Current wireless monitoring systems are able to detect and alert on 802.11n rogue wireless networks without modification or upgrade. No changes to current environment are required. However, traffic analysis and interception of 802.11n data traffic would require installation of an 802.11n capable WIPS/WIDS solution, as well as access to encryption key material if the network is secured.
Testing was performed on 6 different consumer and enterprise platforms was conducted to reach these results, as described below.
The 802.11n wireless standard specifies new frame encoding methods which are incompatible with legacy 802.11a/b/g equipment. One potential threat is for a rogue wireless network to be installed utilizing 802.11n in order to bypass detection by 802.11a/b/g based monitoring systems currently deployed.
Evaluation of enterprise and consumer 802.11n equipment was performed to determine the potential for such an attack. Testing revealed that the new frame encoding methods are not used for network advertisement or broadcast frames. The 802.11n standard mandates network advertisement using legacy encoding methods to ensure backwards compatibility. This allows current monitoring systems based on 802.11a/b/g equipment to detect the presence of 802.11n wireless networks.
The ability of current monitoring systems to adequately detect 802.11n rogue network threats provides sufficient insight into the wireless network for policy compliance and remediation efforts. The risk of 802.11n networks bypassing detection by current monitoring systems is very low. No changes to current environment are recommended in response to this threat.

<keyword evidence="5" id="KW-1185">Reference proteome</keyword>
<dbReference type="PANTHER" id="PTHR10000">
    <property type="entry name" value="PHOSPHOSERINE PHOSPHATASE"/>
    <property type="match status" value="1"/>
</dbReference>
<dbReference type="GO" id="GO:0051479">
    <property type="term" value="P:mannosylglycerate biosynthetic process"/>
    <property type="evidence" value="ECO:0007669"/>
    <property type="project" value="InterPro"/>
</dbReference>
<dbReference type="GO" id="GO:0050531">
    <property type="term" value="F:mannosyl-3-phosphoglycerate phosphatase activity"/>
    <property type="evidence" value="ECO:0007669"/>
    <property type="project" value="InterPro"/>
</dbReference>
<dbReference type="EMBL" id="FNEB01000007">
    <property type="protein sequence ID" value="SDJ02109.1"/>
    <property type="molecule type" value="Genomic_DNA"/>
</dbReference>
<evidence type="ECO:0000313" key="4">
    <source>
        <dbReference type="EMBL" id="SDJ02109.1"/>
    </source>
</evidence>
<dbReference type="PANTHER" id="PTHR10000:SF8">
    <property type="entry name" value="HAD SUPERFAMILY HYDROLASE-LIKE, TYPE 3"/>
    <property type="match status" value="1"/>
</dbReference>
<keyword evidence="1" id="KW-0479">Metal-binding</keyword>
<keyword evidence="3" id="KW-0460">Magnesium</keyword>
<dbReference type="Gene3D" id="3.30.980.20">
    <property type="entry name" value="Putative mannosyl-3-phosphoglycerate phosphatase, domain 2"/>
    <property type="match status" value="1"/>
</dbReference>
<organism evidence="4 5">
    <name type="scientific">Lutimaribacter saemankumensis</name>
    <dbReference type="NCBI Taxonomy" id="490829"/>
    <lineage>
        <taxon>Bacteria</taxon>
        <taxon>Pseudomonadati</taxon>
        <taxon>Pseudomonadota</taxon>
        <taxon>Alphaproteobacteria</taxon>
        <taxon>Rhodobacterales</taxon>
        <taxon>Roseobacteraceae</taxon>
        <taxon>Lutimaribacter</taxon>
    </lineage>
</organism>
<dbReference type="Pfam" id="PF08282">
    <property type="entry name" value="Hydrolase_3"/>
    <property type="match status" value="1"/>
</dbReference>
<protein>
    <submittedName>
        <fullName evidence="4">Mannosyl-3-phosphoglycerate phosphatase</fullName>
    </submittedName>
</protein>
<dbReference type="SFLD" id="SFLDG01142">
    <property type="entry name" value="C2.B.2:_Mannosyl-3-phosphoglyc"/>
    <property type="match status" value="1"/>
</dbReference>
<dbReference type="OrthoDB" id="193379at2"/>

802.11n Rogue Network Threats
The advancement of wireless local area network technologies with the recent 802.11n draft specification and subsequent availability of enterprise and consumer equipment represents unique opportunities and threats to corporate wireless networks. The 802.11n draft protocol specifies fundamental architectural changes in the encoding and transmission of radio frequency signals which allow wireless networks to achieve benefits such as higher throughput and longer range. The downside to such advancements is the inability for legacy 802.11a/b/g equipment to decode these signals, effectively leaving them blind to their transmission. This issue represents multiple risks to wireless networks, such as introducing a greater likelihood for interference, frame collisions, frame retransmissions, degraded throughput, as well as the potential for 802.11n rogue access points to remain undetected by legacy monitoring systems.
The IEEE 802.11n working group recognized these issues and built-in legacy co-existence mechanisms to facilitate the concurrent use of the new and old encoding mechanisms. The draft specifies three possible operating modes for 802.11n networks: Legacy, Mixed-Mode, and Greenfield Mode. Legacy mode operation conforms to the existing 802.11a/b/g encoding mechanisms and provides no additional benefits of the new standard. Mixed-Mode operation allows wireless networks to simultaneously serve both new and legacy equipment, and requires all signals encoded with the new standard to be pre-pended by a legacy frame header to allow legacy equipment to recognize the signal transmission. This behavior prevents legacy equipment from interfering with the transmissions of 802.11n signals at the cost of some throughput. Greenfield mode operation allows 802.11n equipment to transmit signals with the new encoding mechanism without pre-pending a legacy header. This provides for the maximum throughput for the wireless network, but prevents legacy equipment from recognizing or understanding these wireless signals.
The potential exists for rogue wireless networks implementing Greenfield mode operation to remain undetected by legacy monitoring systems based on 802.11a/b/g equipment.